Several MPs are fed up with the leadership crisis engulfing the Coalition as Peter Dutton launches a second bid to usurp Prime Minister Malcolm Turnbull.
A number of MPs have reacted to the news that Peter Dutton will make a second attempt to challenge the leadership of the Coalition.
Mr Dutton confirmed on Thursday morning that he would make the second bid to usurp Malcolm Turnbull, telling the prime minister he had the majority support of the Liberal party room.
Key ministers Mathias Cormann, Michaelia Cash and Mitch Fifield then resigned from cabinet and told the prime minister he no longer has majority support in the Liberal partyroom.
Mr Dutton, the ex-Home Affairs Minister lost a challenge 48 votes to 35 on Tuesday but now wants to have another go at toppling his leader.
Nationals MP Kevin Hogan has pledged to quit the government and sit on the crossbench if there is another leadership spill, in a move that could threaten the Coalition's one-seat majority in the House of Representatives.
The Lismore MP issued the ultimatum ahead of an anticipated Liberal leadership spill, with Mr Dutton’s supporters circulating a petition to bring on a leadership ballot for the second time this week.
"The constant rotation of prime ministers by both the Labor Party and the Liberal party, I cannot condone," Mr Hogan said.
“I have made this decision because my community is fed up. What we have been seeing in Canberra with leadership changes over the last 10 years, is letting our great country down.”
If Mr Hogan resigns, the government will lose its majority in the Lower House, but won't automatically trigger
However, the Coalition could still hold on to a minority government, with the support of some independents on the crossbench.
Other MPs have reacted, including Assistant Minister Mark Coulton who told SBS News he has "had a gutful of it", and likening the showdown to the Roman Colosseum.
Nationals MP Ken O'Dowd said he was confused by what was going on now.
Views on changing leadership
Threats to resign
Two more federal government ministers have formally resigned to support Peter Dutton's bid to overthrow Malcolm Turnbull.
Assistant ministers Michael Sukkar and Zed Seselja have refused the prime minister's offer to remain on in their positions, throwing their weight behind Mr Dutton ahead of a possible second leadership challenge.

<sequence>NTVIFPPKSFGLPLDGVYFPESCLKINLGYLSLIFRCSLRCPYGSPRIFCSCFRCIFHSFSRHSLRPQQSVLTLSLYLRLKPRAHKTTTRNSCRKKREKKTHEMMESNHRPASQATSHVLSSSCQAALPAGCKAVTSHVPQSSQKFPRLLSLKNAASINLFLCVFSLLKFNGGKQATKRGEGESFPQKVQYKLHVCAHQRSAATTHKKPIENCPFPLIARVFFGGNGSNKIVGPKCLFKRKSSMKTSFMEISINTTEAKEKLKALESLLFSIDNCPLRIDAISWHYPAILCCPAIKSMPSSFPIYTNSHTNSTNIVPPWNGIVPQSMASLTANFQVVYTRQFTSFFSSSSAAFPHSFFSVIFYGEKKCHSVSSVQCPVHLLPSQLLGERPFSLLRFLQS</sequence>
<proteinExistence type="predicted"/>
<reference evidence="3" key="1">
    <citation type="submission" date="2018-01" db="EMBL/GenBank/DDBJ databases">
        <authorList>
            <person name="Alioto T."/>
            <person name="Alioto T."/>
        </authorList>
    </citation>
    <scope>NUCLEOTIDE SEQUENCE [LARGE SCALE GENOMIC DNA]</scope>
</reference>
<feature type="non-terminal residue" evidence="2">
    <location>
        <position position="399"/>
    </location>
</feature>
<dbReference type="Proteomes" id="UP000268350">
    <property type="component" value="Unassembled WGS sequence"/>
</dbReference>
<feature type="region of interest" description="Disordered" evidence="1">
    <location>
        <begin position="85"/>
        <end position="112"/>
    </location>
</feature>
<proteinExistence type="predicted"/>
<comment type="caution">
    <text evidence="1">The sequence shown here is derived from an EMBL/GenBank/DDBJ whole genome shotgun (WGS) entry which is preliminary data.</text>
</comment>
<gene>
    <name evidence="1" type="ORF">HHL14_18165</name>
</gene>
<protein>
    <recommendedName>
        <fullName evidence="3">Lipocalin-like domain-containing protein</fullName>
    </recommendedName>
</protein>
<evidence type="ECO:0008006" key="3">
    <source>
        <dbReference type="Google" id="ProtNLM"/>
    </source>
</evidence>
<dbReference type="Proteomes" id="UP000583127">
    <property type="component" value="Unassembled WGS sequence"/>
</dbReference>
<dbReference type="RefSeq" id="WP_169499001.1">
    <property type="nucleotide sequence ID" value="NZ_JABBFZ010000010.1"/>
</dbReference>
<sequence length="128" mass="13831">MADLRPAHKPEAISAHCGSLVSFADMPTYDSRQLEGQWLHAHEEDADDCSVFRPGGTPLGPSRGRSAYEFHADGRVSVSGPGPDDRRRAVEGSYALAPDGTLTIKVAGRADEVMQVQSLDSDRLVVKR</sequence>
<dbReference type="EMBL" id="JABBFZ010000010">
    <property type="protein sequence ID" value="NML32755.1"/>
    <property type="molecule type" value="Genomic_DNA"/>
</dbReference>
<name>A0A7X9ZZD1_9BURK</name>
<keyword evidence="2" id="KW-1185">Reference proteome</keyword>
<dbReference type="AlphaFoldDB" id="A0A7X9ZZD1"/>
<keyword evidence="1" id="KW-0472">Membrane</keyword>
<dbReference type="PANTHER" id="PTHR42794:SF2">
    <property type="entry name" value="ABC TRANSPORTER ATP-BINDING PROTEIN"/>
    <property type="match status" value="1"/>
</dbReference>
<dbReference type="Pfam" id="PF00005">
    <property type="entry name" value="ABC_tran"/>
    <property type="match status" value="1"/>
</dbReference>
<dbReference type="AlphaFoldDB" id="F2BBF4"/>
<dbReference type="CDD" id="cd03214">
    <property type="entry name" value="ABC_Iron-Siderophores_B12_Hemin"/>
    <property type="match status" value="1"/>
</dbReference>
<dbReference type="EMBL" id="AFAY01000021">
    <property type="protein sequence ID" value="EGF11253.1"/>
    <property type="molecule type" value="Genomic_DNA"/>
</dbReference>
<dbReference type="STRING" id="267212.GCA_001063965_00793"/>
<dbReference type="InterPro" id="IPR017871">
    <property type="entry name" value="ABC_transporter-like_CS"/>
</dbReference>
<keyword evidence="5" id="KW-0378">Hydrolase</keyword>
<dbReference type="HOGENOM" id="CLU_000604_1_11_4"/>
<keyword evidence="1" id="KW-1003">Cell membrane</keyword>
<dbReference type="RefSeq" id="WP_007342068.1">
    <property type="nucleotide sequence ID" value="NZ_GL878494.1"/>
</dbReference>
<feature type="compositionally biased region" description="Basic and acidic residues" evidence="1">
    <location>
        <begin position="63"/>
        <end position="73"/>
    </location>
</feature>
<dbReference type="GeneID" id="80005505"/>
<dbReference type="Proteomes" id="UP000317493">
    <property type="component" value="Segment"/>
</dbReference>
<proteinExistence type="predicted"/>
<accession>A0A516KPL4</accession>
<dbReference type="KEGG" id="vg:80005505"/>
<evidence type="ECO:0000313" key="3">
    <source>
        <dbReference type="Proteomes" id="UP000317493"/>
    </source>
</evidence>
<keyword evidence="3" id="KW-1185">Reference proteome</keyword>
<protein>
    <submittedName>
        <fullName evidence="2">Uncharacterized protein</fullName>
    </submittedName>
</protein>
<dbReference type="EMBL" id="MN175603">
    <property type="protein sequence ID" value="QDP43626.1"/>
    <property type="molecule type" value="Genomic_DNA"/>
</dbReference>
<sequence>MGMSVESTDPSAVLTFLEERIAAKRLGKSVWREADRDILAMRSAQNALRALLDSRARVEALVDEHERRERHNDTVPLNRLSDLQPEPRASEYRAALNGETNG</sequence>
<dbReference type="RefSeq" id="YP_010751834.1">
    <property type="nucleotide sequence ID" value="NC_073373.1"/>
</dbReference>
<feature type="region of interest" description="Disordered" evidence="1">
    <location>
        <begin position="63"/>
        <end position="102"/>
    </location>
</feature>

The pair has followed Mr Dutton, Concetta Fierravanti-Wells and James McGrath from the front bench.
A small group of Liberal MPs are pushing Mr Dutton, the former home affairs minister, to launch a fresh challenge to Mr Turnbull's leadership.
But new polling shows a Dutton government would crash at the election to Labor leader Bill Shorten, with voters picking the Labor leader over the former home affairs minister.
A defiant prime minister, who has arrived at Parliament House, is holding on to his leadership with support from his two key lieutenants, Treasurer Scott Morrison and Finance Minister Mathias Cormann.
Mr Dutton's supporters circulated a letter on Wednesday night calling for the party room to meet.
It was unclear how many MPs had actually seen and signed the letter and if any cabinet ministers were willing to shift their support from Mr Turnbull.
Mr Dutton admitted he's calling Liberals to win support for a second challenge after failing 48 votes to 35 in a snap leadership ballot on Tuesday.
The electorate, however, appears to be supporting Mr Turnbull.
A Morgan poll of more than 1200 voters picked Mr Turnbull as the better prime minister over Shorten, 52 per cent to 44.5 per cent.
But Mr Shorten thumped Mr Dutton 59 per cent to 36.5 per cent when voters were given the chance to pick between them.
Mr Dutton launched a media campaign on Wednesday morning, going on Melbourne radio to call for a royal commission into fuel and energy prices.
But Mr Morrison unleashed on Mr Dutton's plan to take the GST off electricity prices, calling it a "budget blower" that would cost $7.5 billion over four years.
Mr Dutton's push for another challenge lost some steam amid questions about his parliamentary eligibility over the public funding of childcare centres held under a family trust.
"The constitution is clear: you can't be taking cash for your business from the government and at the same time be a member of parliament," senior opposition MP Tony Burke told Sky News.
Former prime minister Kevin Rudd on Thursday tweeted Mr Dutton did not deserve to lead the country for boycotting the apology to first Australian.
Thursday is the last day of parliament until September 10, with the next scheduled Liberal partyroom meeting on September 11.